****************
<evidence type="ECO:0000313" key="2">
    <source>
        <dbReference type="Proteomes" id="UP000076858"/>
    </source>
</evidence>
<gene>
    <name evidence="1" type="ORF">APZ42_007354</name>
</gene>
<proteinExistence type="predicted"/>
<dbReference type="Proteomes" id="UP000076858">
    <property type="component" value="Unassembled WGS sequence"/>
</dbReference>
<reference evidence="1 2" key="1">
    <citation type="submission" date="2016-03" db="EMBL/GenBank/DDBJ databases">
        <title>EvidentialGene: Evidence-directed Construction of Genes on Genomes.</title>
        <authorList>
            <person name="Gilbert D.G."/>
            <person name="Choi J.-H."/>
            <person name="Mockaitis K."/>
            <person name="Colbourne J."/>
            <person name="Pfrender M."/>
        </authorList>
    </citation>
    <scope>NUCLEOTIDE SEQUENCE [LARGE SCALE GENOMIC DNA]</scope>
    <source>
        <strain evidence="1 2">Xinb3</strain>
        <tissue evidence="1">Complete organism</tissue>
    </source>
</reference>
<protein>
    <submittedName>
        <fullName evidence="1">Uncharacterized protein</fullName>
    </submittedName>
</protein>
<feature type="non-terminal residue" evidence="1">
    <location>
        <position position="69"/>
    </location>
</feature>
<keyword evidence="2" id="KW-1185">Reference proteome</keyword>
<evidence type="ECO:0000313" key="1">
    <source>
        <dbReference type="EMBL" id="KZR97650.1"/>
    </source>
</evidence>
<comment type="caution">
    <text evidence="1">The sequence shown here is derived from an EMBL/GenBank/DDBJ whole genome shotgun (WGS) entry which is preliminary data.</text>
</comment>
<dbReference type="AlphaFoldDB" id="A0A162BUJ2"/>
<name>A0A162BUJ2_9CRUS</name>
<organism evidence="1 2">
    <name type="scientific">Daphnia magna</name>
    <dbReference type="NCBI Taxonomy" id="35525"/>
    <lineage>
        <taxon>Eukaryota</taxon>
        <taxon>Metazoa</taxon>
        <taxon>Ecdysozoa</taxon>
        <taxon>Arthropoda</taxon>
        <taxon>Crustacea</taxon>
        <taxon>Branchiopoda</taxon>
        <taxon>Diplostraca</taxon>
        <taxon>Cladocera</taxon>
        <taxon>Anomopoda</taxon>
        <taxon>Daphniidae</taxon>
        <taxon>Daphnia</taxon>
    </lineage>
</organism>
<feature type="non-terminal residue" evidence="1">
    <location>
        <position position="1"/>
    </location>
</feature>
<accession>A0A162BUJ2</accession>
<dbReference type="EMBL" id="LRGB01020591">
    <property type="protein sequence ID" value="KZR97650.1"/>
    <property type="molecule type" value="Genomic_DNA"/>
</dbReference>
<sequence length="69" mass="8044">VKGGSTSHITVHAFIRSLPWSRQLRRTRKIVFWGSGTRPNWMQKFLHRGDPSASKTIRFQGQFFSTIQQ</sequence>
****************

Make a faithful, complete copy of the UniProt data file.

<evidence type="ECO:0000313" key="2">
    <source>
        <dbReference type="Proteomes" id="UP000076858"/>
    </source>
</evidence>
<gene>
    <name evidence="1" type="ORF">APZ42_007354</name>
</gene>
<proteinExistence type="predicted"/>
<dbReference type="Proteomes" id="UP000076858">
    <property type="component" value="Unassembled WGS sequence"/>
</dbReference>
<reference evidence="1 2" key="1">
    <citation type="submission" date="2016-03" db="EMBL/GenBank/DDBJ databases">
        <title>EvidentialGene: Evidence-directed Construction of Genes on Genomes.</title>
        <authorList>
            <person name="Gilbert D.G."/>
            <person name="Choi J.-H."/>
            <person name="Mockaitis K."/>
            <person name="Colbourne J."/>
            <person name="Pfrender M."/>
        </authorList>
    </citation>
    <scope>NUCLEOTIDE SEQUENCE [LARGE SCALE GENOMIC DNA]</scope>
    <source>
        <strain evidence="1 2">Xinb3</strain>
        <tissue evidence="1">Complete organism</tissue>
    </source>
</reference>
<protein>
    <submittedName>
        <fullName evidence="1">Uncharacterized protein</fullName>
    </submittedName>
</protein>
<feature type="non-terminal residue" evidence="1">
    <location>
        <position position="69"/>
    </location>
</feature>
<keyword evidence="2" id="KW-1185">Reference proteome</keyword>
<evidence type="ECO:0000313" key="1">
    <source>
        <dbReference type="EMBL" id="KZR97650.1"/>
    </source>
</evidence>
<comment type="caution">
    <text evidence="1">The sequence shown here is derived from an EMBL/GenBank/DDBJ whole genome shotgun (WGS) entry which is preliminary data.</text>
</comment>
<dbReference type="AlphaFoldDB" id="A0A162BUJ2"/>
<name>A0A162BUJ2_9CRUS</name>
<organism evidence="1 2">
    <name type="scientific">Daphnia magna</name>
    <dbReference type="NCBI Taxonomy" id="35525"/>
    <lineage>
        <taxon>Eukaryota</taxon>
        <taxon>Metazoa</taxon>
        <taxon>Ecdysozoa</taxon>
        <taxon>Arthropoda</taxon>
        <taxon>Crustacea</taxon>
        <taxon>Branchiopoda</taxon>
        <taxon>Diplostraca</taxon>
        <taxon>Cladocera</taxon>
        <taxon>Anomopoda</taxon>
        <taxon>Daphniidae</taxon>
        <taxon>Daphnia</taxon>
    </lineage>
</organism>
<feature type="non-terminal residue" evidence="1">
    <location>
        <position position="1"/>
    </location>
</feature>
<accession>A0A162BUJ2</accession>
<dbReference type="EMBL" id="LRGB01020591">
    <property type="protein sequence ID" value="KZR97650.1"/>
    <property type="molecule type" value="Genomic_DNA"/>
</dbReference>
<sequence length="69" mass="8044">VKGGSTSHITVHAFIRSLPWSRQLRRTRKIVFWGSGTRPNWMQKFLHRGDPSASKTIRFQGQFFSTIQQ</sequence>